Audi’s modern-day classic
After all these years, the Audi TT still blends sports car enjoyment with usability.
Audi released its TT coup in 1998, and the world responded with acclaim, says Giles Smith in The Sunday Times. Since release, it has "slid smoothly into that small pantheon of cars from the late 20th century that could plausibly be granted classic status".
This is the Mark III and as you'll see, it looks much the same as its predecessors. It is now lighter and the engines deliver "brave new feats of frugality". But the main attraction tempting owners to trade up is the new "virtual cockpit".
The digital dials and flashy sat-nav, in concert with the "thumbable controls and flat-bottomed steering wheel, create a driving environment that will prove instantly homely to fighter pilots and computer gamers alike".
With distinctive styling and one of the best quality cabins you'll ever experience, says AutoExpress, the TT is a desirable and classy coup that rivals cars such as the Volkswagen Scirrocon and BMW 4 Series at one end of the range, and the Porsche Cayman at the other.
With the "traditional fast Audi styling additions", its 2.0-litre TFSI model produces 305bhp and is matched exclusively to a Quattro, four-wheel-drive drivetrain.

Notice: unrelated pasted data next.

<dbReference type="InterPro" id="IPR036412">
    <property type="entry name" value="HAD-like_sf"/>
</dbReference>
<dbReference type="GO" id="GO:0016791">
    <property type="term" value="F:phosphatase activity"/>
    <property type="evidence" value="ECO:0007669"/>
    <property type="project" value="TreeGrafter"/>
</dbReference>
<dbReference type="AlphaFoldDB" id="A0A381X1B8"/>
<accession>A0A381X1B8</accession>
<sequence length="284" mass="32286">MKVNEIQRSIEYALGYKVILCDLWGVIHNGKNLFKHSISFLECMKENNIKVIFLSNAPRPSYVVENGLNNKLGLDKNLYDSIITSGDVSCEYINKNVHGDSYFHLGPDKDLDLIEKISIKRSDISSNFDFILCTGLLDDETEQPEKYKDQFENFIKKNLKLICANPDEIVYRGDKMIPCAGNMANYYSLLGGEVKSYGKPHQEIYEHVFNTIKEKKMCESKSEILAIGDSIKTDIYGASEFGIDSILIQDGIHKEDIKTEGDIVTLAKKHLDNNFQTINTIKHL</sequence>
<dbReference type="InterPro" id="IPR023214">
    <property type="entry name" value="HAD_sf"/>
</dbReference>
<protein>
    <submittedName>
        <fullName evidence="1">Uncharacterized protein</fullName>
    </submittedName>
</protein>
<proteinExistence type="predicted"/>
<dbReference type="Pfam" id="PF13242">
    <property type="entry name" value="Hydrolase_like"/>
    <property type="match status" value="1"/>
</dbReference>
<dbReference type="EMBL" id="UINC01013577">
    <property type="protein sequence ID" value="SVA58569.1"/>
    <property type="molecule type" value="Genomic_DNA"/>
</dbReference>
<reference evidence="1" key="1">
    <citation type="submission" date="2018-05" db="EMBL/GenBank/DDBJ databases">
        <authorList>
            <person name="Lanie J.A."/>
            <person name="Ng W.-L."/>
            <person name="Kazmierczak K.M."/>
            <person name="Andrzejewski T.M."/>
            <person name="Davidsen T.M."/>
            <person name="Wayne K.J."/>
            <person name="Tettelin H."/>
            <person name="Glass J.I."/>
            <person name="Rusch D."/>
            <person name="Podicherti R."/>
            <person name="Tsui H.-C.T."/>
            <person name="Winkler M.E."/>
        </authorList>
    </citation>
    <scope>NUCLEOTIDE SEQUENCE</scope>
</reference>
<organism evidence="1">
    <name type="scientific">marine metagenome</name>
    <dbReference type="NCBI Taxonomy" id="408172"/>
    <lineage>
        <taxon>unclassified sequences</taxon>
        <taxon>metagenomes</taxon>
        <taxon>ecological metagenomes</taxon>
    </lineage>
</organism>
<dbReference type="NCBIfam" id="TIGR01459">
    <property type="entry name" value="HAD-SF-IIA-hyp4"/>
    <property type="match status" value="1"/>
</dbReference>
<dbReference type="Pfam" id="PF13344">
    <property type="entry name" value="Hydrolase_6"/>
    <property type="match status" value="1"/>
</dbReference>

"The Audi TT has always been a coup that's blended sports car driver enjoyment with everyday usability and ease of driving. The latest car is lighter, faster and more efficient than ever, with a greater focus on driver enjoyment."
Even now, in its twilight years, the current Audi TT has massive appeal, agrees Steve Huntingford in The Daily Telegraph. "Its distinctive looks and classy interior play their part, but the TT is also well priced, easy to live with and great fun to drive."
Price: £32,785 (for the 2.0 TFSI Quattro Sport model)Engine: 1,984cc, turboPower: 227bhp at 4,300rpmTorque: 273lb ft at 1,600rpmTop speed: 155mph0-62mph: 5.3 secondsFuel: 44.1mpg. CO2: 149g/km